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From Viking Chiefdoms to Medieval State in Iceland: The Evolution of Social Power Structures in the Mosfell Valley
By Davide Zori
PhD Dissertation, University of Califomia, Los Angeles, 2010
Abstract: This dissertation presents the results of an interdisciplinary regional study of medieval Icelandic society, beginning with the 9th century settlement of the island and concluding when independent sociopolitical development halted in AD 1262. The nature of the power of medieval Icelandic chieftains has attracted scholarly attention from both historians and anthropologists, who have been drawn to the unusually rich corpus of information in the Icelandic sagas. These chieftains maintained power for several centuries without institutionalized taxation or the development of territorial polities. My research contributes to the understanding of this chiefly power by analyzing separate sources of social power and charting temporal change in the power structures with an interdisciplinary micro-regional study of the Mosfell Valley in southwest Iceland.
Methodologically, I employ multiple lines of evidence, including medieval texts, place names, oral traditions, and archaeological data from regional surveys and excavations. Previous scholarly investigation has relied on textual sources to investigate Icelandic social structure and chiefly power. This is therefore the first regional study of long-term change at the local scale that integrates archaeological and textual sources, providing a detailed and nuanced understanding of the micro-processes in a specific medieval community.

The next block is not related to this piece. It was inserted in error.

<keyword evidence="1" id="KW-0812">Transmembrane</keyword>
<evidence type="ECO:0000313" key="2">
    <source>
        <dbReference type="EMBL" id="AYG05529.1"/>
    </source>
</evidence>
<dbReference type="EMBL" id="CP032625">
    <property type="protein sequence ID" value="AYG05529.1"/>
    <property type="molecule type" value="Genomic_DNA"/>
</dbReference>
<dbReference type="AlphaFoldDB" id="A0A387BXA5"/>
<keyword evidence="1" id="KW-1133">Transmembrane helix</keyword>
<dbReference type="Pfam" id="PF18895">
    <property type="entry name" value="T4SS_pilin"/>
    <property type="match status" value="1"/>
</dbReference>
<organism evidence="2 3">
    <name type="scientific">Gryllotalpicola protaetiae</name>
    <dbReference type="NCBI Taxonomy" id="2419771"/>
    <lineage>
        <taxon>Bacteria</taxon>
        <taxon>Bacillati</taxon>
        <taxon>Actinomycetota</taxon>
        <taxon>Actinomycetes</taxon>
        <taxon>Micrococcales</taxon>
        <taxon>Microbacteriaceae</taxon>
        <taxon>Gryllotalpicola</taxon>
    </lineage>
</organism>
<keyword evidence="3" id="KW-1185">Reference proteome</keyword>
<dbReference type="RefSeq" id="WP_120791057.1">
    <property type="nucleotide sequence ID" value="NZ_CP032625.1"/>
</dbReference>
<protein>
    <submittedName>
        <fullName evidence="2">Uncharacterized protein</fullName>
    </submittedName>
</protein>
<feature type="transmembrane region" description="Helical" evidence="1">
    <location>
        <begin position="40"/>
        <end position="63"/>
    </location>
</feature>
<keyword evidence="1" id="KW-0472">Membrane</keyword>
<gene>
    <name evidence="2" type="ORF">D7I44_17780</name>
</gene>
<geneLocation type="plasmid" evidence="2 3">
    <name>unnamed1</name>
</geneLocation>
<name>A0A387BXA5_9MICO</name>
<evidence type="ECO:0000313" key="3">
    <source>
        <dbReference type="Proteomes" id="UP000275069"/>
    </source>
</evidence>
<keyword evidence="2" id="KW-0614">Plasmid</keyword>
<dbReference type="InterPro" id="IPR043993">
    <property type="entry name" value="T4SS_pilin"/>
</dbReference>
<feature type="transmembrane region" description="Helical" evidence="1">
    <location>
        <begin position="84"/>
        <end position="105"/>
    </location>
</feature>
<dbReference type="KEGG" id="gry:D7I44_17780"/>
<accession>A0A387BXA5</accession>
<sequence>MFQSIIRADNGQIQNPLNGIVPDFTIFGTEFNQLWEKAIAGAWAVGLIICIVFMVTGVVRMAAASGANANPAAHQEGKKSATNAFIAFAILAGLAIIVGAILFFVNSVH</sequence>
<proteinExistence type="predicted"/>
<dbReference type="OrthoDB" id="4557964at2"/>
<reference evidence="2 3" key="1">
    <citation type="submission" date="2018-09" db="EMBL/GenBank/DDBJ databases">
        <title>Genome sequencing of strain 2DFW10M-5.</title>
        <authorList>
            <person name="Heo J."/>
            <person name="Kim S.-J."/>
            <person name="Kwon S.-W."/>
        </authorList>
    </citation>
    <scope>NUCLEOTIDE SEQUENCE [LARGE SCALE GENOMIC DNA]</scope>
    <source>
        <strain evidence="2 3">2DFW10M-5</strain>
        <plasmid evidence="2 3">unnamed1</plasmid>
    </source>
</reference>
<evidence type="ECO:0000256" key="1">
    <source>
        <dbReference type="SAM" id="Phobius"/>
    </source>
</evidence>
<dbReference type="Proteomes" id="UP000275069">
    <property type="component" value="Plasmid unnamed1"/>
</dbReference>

Structured in part by a network of kinship alliances, the settlement of the Mosfell Valley progressed rapidly, with at least three farms established in the first generation. By the early 11th century, the Mosfell chieftains reached their apex of power through the articulation of economic, ideological, military, and political sources of power. The chieftains employed diverse strategies to advance their positions, including mobilization of the subsistence economy for investment in the chiefly political economy, control of a local port and access to prestige goods, and the use of materilialized pagan and Christian ideologies to centralize wealth and authority. Although the Mosfell chieftains shifted their strategies with the increasing stratification of Icelandic society, the region became marginalized as neighboring chieftains consolidated territorial power. Nevertheless, and in contrast to previous interpretations of 13th century conditions, the agency of local leaders caused power in the Mosfell region to remain tied to personal authority and less dominated by territoriality than in neighboring regions.